DSC_0050 Zach Doty AS PostgreSQL Statement Cover Photo

JOINS Foundations: The AS PostgreSQL Statement

Intro to JOINS: the AS PostgreSQL Statement

What’s up SQL people? We’re back, and better than ever, in our foray to learn PostgreSQL. Since we’ve completed some intermediate skills challenges & learned GROUP BY, it’s time to examine JOINS.

Before we examine JOINS, there’s a key foundation piece we must cover first: the AS statement in PostgreSQL. Let’s jump in.

 

About the AS Statement

The AS statement in PostgreSQL enables us to rename sections of a table or table columns with a temporary alias, or almost a variable, for manipulation.

It’s a simple statement, so let’s see it in action.

 

1. Basic AS Statement Example

Our most basic example is a basic query where perhaps a column wasn’t named to our liking. Consider the following.

SELECT rental_rate AS film_cost

FROM film

LIMIT 10;

2017-08-30-001-AS-Statement-Syntax-Example-1

Great for an introductory example, but not inherently useful. Read on as we apply the AS statement more deeply.

2. Semi-Intermediate AS Statement Example

Let’s provide an example that’s a bit more engaged. Example, if we use aggregate functions, the column output doesn’t have a clean name attached to it. But no longer! The AS statement allows us to have the summation output in a GROUP BY statement to something we’ll recognize.

 

SELECT customer_id, SUM(amount) AS customer_ltv

FROM payment

GROUP BY customer_id

ORDER BY customer_ltv DESC

LIMIT 7;

2017-08-30-002-AS-Statement-Syntax-aggregate-example-2

 

This is something more useful for intermediate PostgreSQL work!

 

Wrap Up

We aren’t spending much further time here since this is a simple application and the JOINS statement is the function we’re truly after. If you’re just joining this series, check out our home page on how to learn PostgreSQL.

DSC_0012 Zach Doty PostgreSQL cover photo

PostgreSQL Intermediate Skills Test

Hey there, SQL-ites. Time for another (yes, another!) PostgreSQL skills challenge. It’s our last stop before moving into more intermediate and advanced PostgreSQL skills, such as JOINS.

If you’re just joining this series on SQL, we previously covered the HAVING statement & GROUP BY. Here’s the home page of our journey in learning PostgreSQL. Today, we do a more rounded knowledge check of older PostgreSQL statements, such as SELECT WHERE, COUNT & ORDER BY.

We have 3 problems, and provide the winning code for each, based on our sample database. In the past, I’ve given more explanation to the problems, but because I’m trying to get some traction myself in moving forward, we’ll only have problem & solution laid out here.

Alright, let’s go!

1. Return the customer IDs of customers who have spent at least $110 with the staff member who has an ID of 2.

The answer should be customers 187 and 148.

SELECT customer_id, SUM(amount)
FROM payment
WHERE staff_id=2
GROUP BY customer_id
HAVING SUM(amount) >110;

 

2. How many films begin with the letter J?

The answer should be 20.

SELECT COUNT(*) FROM film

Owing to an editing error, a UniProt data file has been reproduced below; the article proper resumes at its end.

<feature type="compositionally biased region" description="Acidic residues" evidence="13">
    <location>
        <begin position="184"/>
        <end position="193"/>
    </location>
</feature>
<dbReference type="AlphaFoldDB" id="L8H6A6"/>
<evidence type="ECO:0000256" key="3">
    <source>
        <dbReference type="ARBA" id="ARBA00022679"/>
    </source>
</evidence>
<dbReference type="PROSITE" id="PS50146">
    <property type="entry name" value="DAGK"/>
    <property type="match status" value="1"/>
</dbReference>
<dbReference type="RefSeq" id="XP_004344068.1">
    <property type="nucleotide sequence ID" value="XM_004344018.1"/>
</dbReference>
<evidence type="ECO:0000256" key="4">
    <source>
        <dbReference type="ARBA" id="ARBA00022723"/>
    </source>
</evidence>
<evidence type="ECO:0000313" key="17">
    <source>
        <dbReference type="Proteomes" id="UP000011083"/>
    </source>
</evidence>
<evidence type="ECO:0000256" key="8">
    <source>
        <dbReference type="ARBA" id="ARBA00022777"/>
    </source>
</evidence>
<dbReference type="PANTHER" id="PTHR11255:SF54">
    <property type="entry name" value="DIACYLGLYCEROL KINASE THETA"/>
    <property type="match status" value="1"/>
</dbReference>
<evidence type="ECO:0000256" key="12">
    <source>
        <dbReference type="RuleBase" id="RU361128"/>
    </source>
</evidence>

WHERE title LIKE ‘J%’;

 

3. What customer has the highest customer ID number whose name starts with an ‘E’ and has an address ID lower than 500?

The answer is Eddie Tomlin.

SELECT customer_id, first_name, last_name, address_id
FROM customer
WHERE address_id <500 AND first_name LIKE ‘E%’
ORDER BY customer_id DESC;

 

We’ll see you on the other side soon, for some JOINS awesomeness. 🙂

DSC_0300 Zach Doty Cover Photo for HAVING PostgreSQL Clause

The HAVING Clause in PostgreSQL

Howdy SQL-ites! Welcome back to our next step in learning SQL. After a long hiatus, we recently stumbled our way through some intermediate SQL statement challenges, namely on GROUP BY.

Today, we’re back in the flow, and learning about the HAVING clause in PostgreSQL.

 

About the HAVING Clause in PostgreSQL

The HAVING clause is most often seen as a helper with the GROUP BY statementGROUP BY was pretty awesome, right? How might we improve upon it?

Let’s consider two concepts:

  1. Our occasional parallels of PostgreSQL to Excel, and,
  2. Our previous intermediate challenge example.

Relating PostgreSQL’s GROUP BY to Excel

If we hearken back to our first encounter with GROUP BY, we compared GROUP BY to pivot tables. Specifically, if we have a big data table that records data of recurring themes, e.g., you customer base, it can be helpful to manipulate as aggregated and assembled, vs. raw.

However, GROUP BY is only an intermediate step in data analysis. If we think about our final challenge in the last post, we had to limit the results to 5. Even if we group data, it’s neither segmented nor useful toward analysis.

Thus, we need an additional method for winnowing down our GROUP BY results.

 

Meet the HAVING Clause

So, about the HAVING clause. It’s most often used in tandem with GROUP BY to filter out data rows that don’t meet a certain condition. Think of it as similar to the WHERE function, just an accompaniment to GROUP BY.

 

Let’s take a look at basic syntax:

SELECT column, aggregate(column_2)

FROM table

GROUP BY column

HAVING condition;

 

Off the bat, we should this is extremely familiar if we’ve covered GROUP BY. The differentiation is the additional HAVING condition at the end. This condition could be something like, HAVING sum(column_2) less than 50.

The Difference Between WHERE and HAVING

Some of you sharp folks may want to know, “what’s the difference between WHERE and HAVING?” That would be an excellent question. Here’s the difference:

The WHERE clause sets conditions on individual rows, before the GROUP BY clause has been applied. The HAVING clause specifies conditions on grouped rows, created by the GROUP BY clause.